A native of Maine, Edgar H. Freeman has attained a degree of success in his California home that would have been impossible in the midst of circumstances existing in the state of his birth.  He was born at Minot Corner, on the Little Androscoggin, near Lewiston, Maine, October 10, 1857, the son of Daniel and Hannah D. (Marble) Freeman, who were natives of the same place. The original ancestors came from England and three Freeman brothers came to America on the Mayflower, from whom all the other Freemans are descended. Great-grandfather Daniel Freeman was one of the early settlers of Maine. Daniel Freeman, the father of our subject, was a farmer in Maine, and in 1850, leaving his wife and child in the home state, he came via Panama to California, where he engaged in mining for two years; returning to Maine he continued there until 1876, when he again came to California. During the Civil War, when he was forty-six years old, he enlisted, but was rejected on account of being over age. The family lived in Sonoma County, Cal., for one year, then removed to Hollister, where they lived for three years; and then came to the Santa Clara Valley, where they both died.

Edgar H. Freeman was educated in the grammar and high school of Maine and after leaving school was engaged in the manufacture of shoes at Lynn, Mass. In 1878 he came to San Benito County, Cal. and during 1878 and 1879 engaged in ranching near Hollister; then removed to the Bodie gold mines in Mono County and was there for five years, prospecting and mining. In 1884 he came to Santa Clara, where he was engaged for several years in raising pure-bred fancy poultry, Brahmas, Plymouth Rocks, Wyandottes, Leghorns; also Pekin ducks and Bronze turkeys. He had the best stock procurable and at the Santa Clara Valley poultry and kennel club show at San Jose he won the diamond medal for best poultry exhibit and at Petaluma he won the $100 gold metal for best and largest exhibit at the California State Poultry Show. He was one of the organizers of the California State Poultry Association and was secretary of the organization. In 1896 he took charge of forty acres planted in grapes, a portion of his father's old place; a part of this came into his possession from the estate and the balance he purchased. He removed the vines and planted it to prunes and apricots, and the place has been brought to a high state of cultivation and productiveness.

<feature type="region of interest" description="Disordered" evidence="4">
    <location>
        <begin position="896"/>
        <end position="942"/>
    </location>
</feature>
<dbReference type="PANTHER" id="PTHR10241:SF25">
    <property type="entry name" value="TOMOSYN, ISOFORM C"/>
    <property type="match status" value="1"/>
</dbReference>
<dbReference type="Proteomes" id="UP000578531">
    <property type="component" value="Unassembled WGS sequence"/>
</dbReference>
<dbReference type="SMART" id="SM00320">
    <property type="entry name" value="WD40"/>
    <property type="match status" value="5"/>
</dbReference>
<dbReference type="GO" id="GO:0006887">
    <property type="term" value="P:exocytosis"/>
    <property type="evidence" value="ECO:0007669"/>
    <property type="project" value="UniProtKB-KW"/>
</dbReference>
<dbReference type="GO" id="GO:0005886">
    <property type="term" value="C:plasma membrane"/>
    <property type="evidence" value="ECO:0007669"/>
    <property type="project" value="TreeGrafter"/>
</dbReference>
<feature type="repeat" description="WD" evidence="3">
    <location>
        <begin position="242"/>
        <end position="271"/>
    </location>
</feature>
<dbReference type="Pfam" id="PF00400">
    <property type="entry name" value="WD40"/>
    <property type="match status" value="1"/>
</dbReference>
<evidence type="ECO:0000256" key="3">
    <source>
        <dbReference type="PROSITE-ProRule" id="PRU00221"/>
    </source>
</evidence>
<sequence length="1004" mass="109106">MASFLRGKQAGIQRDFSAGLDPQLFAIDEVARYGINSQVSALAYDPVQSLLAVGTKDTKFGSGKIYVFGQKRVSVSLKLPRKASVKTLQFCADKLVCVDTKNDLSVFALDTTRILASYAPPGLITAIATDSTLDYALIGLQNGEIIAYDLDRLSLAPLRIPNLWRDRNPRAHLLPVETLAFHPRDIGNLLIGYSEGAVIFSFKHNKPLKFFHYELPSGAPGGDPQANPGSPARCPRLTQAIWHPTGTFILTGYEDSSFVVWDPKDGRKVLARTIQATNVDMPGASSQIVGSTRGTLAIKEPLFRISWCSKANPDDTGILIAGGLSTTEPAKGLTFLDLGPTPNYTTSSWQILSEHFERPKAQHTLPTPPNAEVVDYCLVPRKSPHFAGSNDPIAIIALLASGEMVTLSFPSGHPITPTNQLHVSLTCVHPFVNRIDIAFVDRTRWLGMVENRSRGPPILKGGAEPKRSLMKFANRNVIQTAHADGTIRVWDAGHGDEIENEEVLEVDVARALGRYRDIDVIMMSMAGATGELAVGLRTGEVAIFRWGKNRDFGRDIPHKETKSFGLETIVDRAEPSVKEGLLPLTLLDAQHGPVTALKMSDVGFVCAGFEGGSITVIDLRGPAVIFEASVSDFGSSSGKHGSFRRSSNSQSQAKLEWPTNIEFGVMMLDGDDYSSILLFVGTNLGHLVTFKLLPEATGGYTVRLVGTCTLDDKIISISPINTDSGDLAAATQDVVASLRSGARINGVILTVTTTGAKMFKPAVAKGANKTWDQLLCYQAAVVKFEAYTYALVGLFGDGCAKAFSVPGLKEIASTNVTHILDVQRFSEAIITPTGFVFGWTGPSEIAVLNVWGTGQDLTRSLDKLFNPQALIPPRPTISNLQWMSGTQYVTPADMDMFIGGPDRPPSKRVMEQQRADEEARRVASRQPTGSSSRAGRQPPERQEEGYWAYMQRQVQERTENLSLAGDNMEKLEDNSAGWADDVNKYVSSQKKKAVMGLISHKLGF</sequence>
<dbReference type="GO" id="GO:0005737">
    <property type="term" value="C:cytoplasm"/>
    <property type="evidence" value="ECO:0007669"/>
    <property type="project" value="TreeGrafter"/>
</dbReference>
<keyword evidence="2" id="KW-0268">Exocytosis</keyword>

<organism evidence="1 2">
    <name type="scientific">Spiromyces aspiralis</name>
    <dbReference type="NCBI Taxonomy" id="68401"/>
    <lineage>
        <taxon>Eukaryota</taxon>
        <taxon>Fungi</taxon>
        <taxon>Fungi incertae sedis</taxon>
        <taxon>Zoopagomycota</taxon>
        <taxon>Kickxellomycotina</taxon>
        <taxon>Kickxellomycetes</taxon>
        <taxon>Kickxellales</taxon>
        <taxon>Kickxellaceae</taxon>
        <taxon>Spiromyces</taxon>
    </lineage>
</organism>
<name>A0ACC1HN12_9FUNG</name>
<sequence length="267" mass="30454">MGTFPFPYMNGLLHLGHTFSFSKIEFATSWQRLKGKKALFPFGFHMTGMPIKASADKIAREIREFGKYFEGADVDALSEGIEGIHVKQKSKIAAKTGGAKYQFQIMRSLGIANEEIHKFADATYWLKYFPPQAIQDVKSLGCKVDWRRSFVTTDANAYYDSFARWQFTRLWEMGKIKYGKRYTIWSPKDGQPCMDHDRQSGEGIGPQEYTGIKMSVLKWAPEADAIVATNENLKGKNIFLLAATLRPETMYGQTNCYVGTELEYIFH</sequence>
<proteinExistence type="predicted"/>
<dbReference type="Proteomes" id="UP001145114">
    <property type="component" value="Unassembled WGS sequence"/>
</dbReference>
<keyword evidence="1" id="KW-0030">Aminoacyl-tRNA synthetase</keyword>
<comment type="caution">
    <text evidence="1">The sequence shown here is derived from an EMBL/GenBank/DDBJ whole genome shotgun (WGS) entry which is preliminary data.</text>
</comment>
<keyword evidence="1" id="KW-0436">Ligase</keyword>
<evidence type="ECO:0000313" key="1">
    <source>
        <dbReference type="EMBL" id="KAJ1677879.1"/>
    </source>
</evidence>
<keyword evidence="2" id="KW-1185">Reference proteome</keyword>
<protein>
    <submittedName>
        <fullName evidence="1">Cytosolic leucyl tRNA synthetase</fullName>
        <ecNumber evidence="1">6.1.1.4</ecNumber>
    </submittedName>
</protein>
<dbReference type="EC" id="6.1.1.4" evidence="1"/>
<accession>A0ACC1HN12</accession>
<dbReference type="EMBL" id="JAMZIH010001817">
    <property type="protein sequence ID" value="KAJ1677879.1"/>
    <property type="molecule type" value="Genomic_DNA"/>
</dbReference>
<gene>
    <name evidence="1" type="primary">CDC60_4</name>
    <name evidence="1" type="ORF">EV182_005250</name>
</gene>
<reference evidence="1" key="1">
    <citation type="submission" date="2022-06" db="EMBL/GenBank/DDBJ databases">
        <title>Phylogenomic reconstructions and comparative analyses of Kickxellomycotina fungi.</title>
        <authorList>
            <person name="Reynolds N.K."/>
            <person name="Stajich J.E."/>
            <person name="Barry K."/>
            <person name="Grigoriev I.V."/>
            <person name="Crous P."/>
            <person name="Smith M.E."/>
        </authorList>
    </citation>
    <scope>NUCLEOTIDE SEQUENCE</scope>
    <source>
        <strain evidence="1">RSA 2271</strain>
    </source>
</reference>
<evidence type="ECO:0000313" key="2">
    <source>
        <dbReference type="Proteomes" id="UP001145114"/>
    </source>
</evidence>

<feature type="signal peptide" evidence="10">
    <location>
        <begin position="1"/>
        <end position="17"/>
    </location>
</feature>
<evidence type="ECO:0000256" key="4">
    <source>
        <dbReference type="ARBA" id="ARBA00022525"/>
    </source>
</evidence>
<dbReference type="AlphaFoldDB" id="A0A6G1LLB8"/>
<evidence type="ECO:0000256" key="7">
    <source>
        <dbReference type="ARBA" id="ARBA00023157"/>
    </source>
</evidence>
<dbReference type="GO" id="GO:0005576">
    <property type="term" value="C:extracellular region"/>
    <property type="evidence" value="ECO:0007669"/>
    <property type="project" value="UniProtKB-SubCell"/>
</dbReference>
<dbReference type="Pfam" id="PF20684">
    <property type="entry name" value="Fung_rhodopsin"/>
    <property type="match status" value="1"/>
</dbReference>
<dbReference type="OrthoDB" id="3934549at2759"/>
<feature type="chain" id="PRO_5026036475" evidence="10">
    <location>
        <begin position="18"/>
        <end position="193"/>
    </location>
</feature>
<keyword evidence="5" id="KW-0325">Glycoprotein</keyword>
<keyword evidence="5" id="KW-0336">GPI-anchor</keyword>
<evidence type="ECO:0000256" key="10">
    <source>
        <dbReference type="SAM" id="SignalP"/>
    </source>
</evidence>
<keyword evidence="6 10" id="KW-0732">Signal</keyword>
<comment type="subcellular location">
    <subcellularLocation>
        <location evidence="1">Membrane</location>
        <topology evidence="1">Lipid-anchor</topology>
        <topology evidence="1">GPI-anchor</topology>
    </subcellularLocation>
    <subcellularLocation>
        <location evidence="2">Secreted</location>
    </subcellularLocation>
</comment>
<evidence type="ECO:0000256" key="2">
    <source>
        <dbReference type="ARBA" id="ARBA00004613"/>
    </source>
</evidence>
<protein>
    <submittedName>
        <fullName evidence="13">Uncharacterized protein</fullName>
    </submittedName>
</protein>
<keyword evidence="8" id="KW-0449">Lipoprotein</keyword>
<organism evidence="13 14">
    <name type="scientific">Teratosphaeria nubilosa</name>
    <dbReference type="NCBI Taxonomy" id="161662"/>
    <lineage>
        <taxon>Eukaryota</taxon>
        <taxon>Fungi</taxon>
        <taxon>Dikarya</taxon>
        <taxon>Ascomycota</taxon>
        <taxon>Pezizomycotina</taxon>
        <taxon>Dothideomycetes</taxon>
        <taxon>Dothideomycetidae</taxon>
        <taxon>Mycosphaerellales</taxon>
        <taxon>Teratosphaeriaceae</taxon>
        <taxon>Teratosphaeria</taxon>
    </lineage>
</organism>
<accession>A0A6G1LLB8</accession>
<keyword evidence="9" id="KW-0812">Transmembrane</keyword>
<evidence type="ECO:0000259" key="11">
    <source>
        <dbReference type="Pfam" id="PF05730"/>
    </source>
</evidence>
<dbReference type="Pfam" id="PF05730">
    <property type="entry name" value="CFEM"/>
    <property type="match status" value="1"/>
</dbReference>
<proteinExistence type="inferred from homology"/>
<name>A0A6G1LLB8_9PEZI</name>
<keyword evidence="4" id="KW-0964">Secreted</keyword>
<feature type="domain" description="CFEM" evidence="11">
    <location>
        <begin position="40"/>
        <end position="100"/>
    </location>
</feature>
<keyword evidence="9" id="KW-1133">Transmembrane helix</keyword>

Mr. Freeman's marriage at Lynn, Mass., in 1877, united him with Miss Dorothy D. Wescott, also a native of Maine, born at Castine. Her father, Capt. Samuel Wescott, was part owner and master of his vessel and for years sailed all over the world into important ports. He died at sea. Her mother, who was Margaret Dunbar, died at her old home in Maine. Mr. and Mrs. Freeman are the parents of four children: Hersey D. passed away in Bodie; Eldora P, a graduate of Stanford University, is Mrs. Ernest Kimberlin of Sacramento; Edgar D., a graduate of the College of the Pacific is an electrician with the Southern Pacific Railroad Company at Gold Run; Hazel, a graduate of the San Jose State Normal School is teaching at Mountain View, Cal. There are nine grandchildren. Mr. Freeman is a Republican and fraternally belongs to the Knights of Pythias, Woodmen of the World, Fraternal Aid Union, is active in the local Grange and Farmers' Educational & Cooperative Union, and has served his community as a schooltrustee. He is a broad-minded, public spirited man and citizen, and all movements for the advancement of the county have his hearty support.

Transcribed by Joseph Kral, from Eugene T. Sawyers' History of Santa Clara County,California, published by Historic Record Co. , 1922.
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SANTA CLARA COUNTY The Valley of Heart's Delight